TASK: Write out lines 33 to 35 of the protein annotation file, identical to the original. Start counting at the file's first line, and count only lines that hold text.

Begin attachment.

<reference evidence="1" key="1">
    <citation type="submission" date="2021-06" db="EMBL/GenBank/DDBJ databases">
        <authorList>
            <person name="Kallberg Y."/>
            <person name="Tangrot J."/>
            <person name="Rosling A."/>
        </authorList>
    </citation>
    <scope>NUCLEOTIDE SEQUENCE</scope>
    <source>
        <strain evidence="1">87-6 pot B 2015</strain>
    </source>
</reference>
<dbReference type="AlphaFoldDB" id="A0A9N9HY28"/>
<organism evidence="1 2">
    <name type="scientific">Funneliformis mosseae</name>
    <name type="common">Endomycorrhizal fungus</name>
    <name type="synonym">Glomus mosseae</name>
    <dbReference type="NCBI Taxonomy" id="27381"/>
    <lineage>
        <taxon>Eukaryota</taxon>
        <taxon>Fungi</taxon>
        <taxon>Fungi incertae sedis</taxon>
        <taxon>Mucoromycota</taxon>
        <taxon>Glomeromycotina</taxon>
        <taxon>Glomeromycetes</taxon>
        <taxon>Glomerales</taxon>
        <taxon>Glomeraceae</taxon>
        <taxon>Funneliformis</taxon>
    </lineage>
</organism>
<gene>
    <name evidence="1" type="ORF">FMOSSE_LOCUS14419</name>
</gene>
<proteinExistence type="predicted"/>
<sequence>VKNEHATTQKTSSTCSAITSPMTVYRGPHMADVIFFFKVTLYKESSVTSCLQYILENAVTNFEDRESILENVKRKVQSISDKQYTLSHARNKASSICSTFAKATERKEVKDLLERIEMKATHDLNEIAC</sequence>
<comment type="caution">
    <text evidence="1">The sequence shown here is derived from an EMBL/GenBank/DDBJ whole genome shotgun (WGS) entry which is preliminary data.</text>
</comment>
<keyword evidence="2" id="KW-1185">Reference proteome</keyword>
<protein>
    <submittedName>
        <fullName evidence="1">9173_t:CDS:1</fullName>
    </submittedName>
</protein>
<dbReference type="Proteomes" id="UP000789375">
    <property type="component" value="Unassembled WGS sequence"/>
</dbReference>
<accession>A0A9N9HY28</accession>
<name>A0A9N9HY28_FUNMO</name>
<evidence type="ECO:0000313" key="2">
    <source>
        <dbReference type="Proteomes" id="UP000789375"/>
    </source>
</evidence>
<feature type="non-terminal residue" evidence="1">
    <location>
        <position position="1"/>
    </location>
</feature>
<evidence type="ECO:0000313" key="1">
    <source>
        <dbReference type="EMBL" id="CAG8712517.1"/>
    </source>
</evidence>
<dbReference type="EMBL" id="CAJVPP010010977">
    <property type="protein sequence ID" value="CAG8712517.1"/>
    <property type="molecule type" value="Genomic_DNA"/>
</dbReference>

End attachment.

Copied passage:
    <name evidence="1" type="ORF">FMOSSE_LOCUS14419</name>
</gene>
<proteinExistence type="predicted"/>